This place is a beautiful place of from 30-40,000 inhabitants, has elegant buildings & streets and is a good inland business place. There is no drafting done here and none to be expected for it has furnished above its quota. I came on the track of some old acquaintances and friends from Dayton (Ohio) who are now living here and they also advise me to put up a little business here. They tell me that many men who have come here last year comencing business with merely no capital at all are worth now few thousand Dollars. I see myself that two active young men like you and I cannot but succeed in such a place and I have made up my mind to open a little Tobacco & cigar Store here to which I make my calculation on you as a partner. Mr. [Samuel] Bernstein an old friend of mine (in whose store I am writing this now) has had a Tobacco & cigar manufactory in Dayton and of course thoroughly acquainted in that kind of business will give me all the aid he can in making connections with all good Tobacco & cigar manufacturer in order to buy our articles cheap & good.
To be short about it, I am going to accomplish that idea in putting up a Tobacco & cigar store in this town and will expect you here at the least time possible. I am most certain you will like this place very much. Emily & Mary can also come for I think they can do well here and live undisturbed.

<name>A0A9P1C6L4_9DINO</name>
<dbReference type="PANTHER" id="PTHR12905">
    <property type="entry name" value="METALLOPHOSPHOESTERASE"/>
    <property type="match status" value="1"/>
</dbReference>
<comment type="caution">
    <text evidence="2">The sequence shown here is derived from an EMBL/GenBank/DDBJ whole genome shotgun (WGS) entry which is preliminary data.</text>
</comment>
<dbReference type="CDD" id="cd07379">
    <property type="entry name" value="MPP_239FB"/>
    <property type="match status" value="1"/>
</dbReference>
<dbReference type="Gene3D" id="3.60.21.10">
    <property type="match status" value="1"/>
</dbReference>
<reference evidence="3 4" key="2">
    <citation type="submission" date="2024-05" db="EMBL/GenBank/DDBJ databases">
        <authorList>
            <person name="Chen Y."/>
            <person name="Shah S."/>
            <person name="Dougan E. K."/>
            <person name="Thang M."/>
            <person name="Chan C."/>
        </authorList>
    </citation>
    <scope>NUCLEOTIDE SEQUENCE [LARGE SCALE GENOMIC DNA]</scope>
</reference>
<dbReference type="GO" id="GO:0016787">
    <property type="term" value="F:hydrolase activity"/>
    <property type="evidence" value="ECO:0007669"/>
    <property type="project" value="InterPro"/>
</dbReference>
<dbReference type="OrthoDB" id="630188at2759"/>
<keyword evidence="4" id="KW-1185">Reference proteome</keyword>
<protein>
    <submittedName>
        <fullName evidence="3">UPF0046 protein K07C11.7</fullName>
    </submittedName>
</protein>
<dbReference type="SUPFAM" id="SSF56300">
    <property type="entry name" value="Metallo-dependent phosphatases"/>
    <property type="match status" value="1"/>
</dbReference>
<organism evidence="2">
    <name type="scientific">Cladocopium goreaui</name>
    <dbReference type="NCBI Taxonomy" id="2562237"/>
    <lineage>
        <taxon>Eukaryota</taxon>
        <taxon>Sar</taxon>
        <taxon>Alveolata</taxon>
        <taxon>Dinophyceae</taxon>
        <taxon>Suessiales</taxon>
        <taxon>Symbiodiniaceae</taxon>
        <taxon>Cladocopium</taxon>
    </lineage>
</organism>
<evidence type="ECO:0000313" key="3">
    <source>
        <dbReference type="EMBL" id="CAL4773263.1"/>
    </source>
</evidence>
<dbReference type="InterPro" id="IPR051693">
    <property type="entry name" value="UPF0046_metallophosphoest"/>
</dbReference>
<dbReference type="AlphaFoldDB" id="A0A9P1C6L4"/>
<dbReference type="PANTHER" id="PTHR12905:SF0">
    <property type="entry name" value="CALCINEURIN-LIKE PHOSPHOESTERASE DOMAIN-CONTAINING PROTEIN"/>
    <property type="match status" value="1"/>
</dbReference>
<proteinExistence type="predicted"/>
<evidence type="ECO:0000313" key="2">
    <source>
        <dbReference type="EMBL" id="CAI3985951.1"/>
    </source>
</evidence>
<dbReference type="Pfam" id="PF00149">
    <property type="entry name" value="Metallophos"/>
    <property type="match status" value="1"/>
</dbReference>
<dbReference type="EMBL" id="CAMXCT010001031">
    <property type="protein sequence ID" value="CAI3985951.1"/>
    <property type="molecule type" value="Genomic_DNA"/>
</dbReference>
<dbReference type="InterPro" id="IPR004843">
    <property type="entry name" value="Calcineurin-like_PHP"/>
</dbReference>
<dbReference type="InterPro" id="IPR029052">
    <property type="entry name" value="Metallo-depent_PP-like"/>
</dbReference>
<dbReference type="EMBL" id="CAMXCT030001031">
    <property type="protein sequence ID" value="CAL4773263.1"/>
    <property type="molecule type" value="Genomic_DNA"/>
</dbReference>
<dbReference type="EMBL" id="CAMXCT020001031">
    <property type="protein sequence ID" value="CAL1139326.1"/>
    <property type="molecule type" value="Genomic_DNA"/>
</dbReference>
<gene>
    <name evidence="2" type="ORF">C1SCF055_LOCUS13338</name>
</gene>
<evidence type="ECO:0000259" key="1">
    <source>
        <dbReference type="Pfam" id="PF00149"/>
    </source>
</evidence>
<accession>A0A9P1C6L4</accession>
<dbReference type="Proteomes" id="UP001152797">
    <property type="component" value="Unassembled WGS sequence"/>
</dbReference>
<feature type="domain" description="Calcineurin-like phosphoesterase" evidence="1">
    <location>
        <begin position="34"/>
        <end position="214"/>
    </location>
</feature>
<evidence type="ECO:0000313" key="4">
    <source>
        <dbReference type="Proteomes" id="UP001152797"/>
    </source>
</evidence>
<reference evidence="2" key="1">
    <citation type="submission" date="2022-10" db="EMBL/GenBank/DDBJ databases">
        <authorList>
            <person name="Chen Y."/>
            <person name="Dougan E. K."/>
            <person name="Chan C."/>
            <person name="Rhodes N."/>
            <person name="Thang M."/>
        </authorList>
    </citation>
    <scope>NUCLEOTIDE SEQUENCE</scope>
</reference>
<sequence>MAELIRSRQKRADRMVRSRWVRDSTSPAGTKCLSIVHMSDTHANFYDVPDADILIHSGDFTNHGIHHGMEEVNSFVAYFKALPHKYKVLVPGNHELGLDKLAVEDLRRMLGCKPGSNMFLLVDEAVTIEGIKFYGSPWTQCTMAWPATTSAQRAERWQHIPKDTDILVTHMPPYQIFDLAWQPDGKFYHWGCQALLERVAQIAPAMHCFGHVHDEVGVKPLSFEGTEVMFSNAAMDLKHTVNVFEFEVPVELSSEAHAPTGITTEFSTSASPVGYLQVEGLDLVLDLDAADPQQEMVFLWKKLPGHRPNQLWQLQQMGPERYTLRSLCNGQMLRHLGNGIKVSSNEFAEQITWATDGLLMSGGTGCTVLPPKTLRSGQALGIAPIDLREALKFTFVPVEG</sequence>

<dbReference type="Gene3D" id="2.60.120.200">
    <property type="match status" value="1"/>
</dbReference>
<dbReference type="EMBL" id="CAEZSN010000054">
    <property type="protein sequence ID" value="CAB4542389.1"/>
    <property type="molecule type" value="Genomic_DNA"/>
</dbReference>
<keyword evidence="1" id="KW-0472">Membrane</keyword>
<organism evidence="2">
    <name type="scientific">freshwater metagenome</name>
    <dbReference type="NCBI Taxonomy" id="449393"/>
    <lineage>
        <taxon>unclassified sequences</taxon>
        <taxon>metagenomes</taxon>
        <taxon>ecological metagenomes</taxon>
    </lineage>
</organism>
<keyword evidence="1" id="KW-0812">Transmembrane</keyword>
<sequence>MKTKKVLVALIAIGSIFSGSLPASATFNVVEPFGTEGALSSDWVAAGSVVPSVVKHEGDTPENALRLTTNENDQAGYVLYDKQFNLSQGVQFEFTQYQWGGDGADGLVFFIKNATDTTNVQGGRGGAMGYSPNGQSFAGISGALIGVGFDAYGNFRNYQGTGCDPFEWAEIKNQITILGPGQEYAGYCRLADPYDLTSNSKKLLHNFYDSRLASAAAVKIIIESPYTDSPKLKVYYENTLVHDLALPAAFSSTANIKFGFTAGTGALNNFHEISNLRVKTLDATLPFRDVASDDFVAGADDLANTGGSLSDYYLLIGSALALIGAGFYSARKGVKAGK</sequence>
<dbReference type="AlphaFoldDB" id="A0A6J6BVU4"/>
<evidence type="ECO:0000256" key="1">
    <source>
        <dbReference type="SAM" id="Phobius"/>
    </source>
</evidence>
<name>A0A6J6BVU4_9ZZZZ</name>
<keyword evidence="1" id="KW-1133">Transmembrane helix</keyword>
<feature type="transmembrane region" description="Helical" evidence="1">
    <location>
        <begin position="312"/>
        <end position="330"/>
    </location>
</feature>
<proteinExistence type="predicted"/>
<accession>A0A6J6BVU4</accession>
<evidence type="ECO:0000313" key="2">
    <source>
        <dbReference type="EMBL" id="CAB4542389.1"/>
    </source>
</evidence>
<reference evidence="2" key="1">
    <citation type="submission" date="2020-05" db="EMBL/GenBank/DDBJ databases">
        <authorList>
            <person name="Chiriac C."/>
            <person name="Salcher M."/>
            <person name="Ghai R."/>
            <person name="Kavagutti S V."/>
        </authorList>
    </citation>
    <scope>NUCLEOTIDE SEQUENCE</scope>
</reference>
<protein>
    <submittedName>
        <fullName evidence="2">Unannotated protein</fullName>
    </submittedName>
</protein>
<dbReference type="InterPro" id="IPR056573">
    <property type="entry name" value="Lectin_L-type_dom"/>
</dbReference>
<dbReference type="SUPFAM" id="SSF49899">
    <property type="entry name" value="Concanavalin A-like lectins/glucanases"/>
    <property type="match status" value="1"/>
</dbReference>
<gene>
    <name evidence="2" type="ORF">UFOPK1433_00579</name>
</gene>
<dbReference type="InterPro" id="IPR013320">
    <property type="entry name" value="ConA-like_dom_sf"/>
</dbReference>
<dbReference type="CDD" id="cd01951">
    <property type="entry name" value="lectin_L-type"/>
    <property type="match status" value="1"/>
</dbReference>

Now I am giving you the exact road to travel and the expenses therof:
From Little Rock to Duvalls Bluff on the cars — $2.50
From D. Bluff to Memphis cabin passage — $20.00
From Memphis to Cairo — $10.00
And from Cairo to Indianapolis on the cars — $10.25
On the trip from Cairo to here, you have to change cars once. If Emily & Mary should not like to leave Little Rock, I will expect you to come any how and if you could not wind up your business and sell your unnecessary utensils right off, let me know by a letter, whether, when or if you wish to come or not. I, for my part, presume and feel confident that we can accomplish here of what we have been speaking, so often, that is: to make our living (if not more) and pursue our studies… Goodrich, take my advise and leave Arkansas under the present calamities and come to a place where you can live peaceable and enjoy life to some degree.
Write to me as soon as possible and address the letter care of Mr. Feibelman & Rauh [Clothiers & Gent’s Furnishing Goods], Indianapolis, Ind. I will also write to you again as soon as anything should turn up worthy of notice and remain until further comunications. Your friend — Gustav Epstein
If ever you find that there is any mail connection (by Pine Bluff) towards Monticelo, write in my name to Dr. Wm D. Kersh near Relff’s Bluff P.O. in Drew County about 35 miles from Pine Bluff. Please tell them my whereabouts perhaps may have the pleasure in receiving a letter first from that family.
Tonight I will write home to Europe. My respects to Ms. Bergson, Mr. Egan, to Lewis Meyer (his brother I have visited at Cairo) and remember me to Emily & Mary. I would like to see them come with you for this is a beautiful place. Vale. Vale. Vale.